Will the Supreme Court rely on a 1979 case (think 18,134 Internet years) for Internet/cellphone privacy in 2017?

27 November 2017 Internet, IT & e-Discovery Blog Blog
Authors: Peter Vogel

On November 29th the US Supreme Court will consider the case of US v. Carpenter where “police acquired the data from Carpenter’s wireless carriers without a warrant showing probable cause”  which led to Timothy Carpenter’s conviction that he was  “leading a gang of robbers” and the “prosecution produced cellphone-tower data that tracked the whereabouts of Carpenter’s cellphone for more than four months and placed him at or near the sites of a string of armed robberies.”

The Washington Post had an article written by Stephen Sachs on November 26, 2017 who was Maryland’s Attorney General from 1979 to 1987 entitled “The Supreme Court’s privacy precedent is outdated” who commented that in 1979 he “argued and won Smith v. Maryland when I was Maryland’s attorney general. I believe it was correctly decided. But I also believe it has long since outlived its suitability as precedent.” As Mr. Sachs pointed out, the 6th Circuit Court of Appeal relied on Smith v. Maryland in the Carpenter case.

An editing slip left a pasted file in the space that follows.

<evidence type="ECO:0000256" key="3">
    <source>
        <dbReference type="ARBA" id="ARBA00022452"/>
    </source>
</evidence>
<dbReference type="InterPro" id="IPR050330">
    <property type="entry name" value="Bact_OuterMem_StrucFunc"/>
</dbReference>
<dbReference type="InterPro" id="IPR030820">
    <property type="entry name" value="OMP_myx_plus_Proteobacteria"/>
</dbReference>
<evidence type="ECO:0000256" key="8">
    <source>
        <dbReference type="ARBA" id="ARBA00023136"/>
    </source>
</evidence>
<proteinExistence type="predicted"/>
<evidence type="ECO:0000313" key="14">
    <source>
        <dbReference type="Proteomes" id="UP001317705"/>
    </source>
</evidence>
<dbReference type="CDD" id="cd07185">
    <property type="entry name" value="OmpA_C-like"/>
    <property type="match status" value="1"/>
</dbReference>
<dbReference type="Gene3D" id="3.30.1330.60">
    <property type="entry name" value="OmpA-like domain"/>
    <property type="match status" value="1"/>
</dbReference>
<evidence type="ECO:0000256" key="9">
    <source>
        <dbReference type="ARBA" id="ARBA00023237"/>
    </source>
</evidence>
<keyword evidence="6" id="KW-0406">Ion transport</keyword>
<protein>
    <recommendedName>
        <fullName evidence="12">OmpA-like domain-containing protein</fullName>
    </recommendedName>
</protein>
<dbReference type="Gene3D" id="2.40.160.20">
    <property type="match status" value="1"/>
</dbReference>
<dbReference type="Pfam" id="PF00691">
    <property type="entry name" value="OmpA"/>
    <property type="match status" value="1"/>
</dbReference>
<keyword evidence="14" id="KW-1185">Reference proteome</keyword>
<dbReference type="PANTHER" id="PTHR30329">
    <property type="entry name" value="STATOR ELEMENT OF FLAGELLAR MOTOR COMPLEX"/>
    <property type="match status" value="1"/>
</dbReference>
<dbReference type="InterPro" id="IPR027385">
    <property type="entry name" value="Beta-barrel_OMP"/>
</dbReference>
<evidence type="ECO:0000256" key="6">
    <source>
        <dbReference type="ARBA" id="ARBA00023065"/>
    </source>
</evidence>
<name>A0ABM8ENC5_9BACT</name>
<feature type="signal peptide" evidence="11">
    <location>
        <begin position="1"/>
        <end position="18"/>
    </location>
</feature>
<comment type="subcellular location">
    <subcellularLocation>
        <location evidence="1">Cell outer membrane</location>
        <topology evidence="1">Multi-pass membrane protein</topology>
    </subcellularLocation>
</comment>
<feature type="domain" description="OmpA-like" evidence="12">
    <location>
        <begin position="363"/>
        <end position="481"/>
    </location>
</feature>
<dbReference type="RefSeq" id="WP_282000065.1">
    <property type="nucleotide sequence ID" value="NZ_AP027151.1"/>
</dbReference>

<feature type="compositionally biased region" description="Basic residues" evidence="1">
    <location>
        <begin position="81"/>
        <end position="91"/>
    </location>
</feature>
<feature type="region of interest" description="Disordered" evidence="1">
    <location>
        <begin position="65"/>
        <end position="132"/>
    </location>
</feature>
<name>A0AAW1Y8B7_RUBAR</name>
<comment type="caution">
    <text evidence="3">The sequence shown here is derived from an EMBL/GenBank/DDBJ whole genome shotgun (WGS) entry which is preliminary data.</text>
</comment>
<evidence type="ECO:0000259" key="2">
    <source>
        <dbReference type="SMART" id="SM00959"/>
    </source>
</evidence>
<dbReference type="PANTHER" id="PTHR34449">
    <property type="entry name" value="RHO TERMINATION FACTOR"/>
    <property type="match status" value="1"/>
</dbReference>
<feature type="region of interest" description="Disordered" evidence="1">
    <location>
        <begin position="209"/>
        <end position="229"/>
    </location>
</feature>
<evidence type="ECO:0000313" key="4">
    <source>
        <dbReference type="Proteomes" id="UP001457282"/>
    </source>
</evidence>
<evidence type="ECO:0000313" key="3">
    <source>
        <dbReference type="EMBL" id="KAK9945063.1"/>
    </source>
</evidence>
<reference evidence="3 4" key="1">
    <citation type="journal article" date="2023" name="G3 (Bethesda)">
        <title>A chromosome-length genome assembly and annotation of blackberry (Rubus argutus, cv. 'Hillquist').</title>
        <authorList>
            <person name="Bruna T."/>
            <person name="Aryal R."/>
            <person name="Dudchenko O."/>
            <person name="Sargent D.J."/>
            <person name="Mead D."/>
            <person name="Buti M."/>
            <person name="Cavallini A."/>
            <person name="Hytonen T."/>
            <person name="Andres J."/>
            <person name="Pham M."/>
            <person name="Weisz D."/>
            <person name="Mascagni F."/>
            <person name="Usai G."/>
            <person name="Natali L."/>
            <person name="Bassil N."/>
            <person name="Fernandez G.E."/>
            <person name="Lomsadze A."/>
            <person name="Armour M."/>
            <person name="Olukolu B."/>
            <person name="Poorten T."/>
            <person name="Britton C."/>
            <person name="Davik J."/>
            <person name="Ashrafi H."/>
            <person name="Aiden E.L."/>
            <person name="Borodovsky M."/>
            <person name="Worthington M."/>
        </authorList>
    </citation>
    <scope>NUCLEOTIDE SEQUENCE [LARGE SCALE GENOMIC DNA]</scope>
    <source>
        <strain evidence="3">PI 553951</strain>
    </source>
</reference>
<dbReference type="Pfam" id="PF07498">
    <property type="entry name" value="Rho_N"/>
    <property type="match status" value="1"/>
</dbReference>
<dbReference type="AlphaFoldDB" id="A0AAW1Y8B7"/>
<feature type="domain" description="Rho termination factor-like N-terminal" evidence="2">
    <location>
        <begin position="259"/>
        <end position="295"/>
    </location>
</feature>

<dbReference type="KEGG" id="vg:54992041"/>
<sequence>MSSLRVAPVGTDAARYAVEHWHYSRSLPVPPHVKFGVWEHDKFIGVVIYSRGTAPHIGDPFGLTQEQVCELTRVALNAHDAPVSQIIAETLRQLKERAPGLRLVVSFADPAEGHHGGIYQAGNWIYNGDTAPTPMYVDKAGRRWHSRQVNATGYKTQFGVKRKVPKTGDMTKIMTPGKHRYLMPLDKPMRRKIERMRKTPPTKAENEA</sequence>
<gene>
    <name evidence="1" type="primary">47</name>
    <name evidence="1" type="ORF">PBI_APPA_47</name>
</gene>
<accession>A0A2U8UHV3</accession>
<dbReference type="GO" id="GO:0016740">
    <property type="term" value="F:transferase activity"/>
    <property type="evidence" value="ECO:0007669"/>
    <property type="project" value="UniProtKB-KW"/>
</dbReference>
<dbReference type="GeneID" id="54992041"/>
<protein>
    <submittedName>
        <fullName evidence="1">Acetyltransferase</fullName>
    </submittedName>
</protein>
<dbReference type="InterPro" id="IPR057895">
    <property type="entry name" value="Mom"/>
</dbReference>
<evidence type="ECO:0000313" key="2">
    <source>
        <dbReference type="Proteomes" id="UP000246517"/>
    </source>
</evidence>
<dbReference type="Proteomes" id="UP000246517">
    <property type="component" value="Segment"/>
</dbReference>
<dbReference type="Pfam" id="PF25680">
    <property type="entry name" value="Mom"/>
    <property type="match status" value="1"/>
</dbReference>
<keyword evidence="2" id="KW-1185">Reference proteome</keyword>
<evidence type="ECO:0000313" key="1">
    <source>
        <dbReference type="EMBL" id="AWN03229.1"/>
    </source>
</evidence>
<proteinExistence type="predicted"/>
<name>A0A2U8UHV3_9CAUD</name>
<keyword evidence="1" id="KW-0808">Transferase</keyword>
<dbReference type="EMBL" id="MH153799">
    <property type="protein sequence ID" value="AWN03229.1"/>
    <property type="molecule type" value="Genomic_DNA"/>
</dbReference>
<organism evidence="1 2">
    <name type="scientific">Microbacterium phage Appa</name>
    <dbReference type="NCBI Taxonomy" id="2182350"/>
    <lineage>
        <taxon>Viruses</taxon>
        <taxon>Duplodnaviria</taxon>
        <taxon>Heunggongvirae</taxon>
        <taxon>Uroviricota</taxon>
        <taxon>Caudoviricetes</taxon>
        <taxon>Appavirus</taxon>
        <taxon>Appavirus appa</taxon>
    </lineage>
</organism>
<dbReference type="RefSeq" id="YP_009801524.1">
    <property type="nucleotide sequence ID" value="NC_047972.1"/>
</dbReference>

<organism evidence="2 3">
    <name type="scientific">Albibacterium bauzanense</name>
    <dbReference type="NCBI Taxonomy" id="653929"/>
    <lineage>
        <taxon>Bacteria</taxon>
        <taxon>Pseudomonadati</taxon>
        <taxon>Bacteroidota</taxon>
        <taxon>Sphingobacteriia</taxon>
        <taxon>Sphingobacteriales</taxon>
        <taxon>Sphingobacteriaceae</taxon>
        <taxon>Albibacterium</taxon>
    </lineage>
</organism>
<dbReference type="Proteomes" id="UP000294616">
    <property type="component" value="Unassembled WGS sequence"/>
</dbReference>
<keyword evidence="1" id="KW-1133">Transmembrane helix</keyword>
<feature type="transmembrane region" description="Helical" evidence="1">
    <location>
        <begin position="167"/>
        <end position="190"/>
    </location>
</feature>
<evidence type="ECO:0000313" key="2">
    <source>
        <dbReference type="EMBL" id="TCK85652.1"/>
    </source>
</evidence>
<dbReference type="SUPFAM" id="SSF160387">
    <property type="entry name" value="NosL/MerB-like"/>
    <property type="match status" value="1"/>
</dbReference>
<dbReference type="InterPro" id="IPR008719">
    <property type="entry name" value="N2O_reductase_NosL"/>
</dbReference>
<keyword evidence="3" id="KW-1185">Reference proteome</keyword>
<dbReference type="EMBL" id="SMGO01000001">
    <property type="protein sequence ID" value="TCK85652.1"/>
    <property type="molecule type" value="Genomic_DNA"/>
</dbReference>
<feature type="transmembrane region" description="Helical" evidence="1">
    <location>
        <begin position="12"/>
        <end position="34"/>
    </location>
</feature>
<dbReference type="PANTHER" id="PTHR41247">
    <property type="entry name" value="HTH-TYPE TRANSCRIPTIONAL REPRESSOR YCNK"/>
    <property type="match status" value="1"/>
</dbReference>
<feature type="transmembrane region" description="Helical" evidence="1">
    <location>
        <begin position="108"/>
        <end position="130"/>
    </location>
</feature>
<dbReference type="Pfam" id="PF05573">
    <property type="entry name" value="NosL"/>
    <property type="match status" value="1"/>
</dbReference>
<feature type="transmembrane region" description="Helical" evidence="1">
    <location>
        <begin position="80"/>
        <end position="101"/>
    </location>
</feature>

Mr. Sachs supports a new legal construction of privacy in 2017 relying on Justice Sonia Sotomayor, in her concurring opinion in the 2012 case of US v. Jones which held:

….that the clandestine and warrantless attachment of a GPS tracking device to a defendant’s car was an unconstitutional search.

…the premise that an individual has no reasonable expectation of privacy in information voluntarily disclosed to third parties is ill suited to the digital age, in which people reveal a great deal of information about themselves to third parties in the course of carrying out mundane tasks.

People disclose the phone numbers that they dial or text to their cellular providers; the URLs that they visit and the email addresses with which they correspond to their internet service providers; and the books, groceries and medications they purchase to online retailers.

It will be interesting to see how the Supreme Court rules in the US v. Carpenter.

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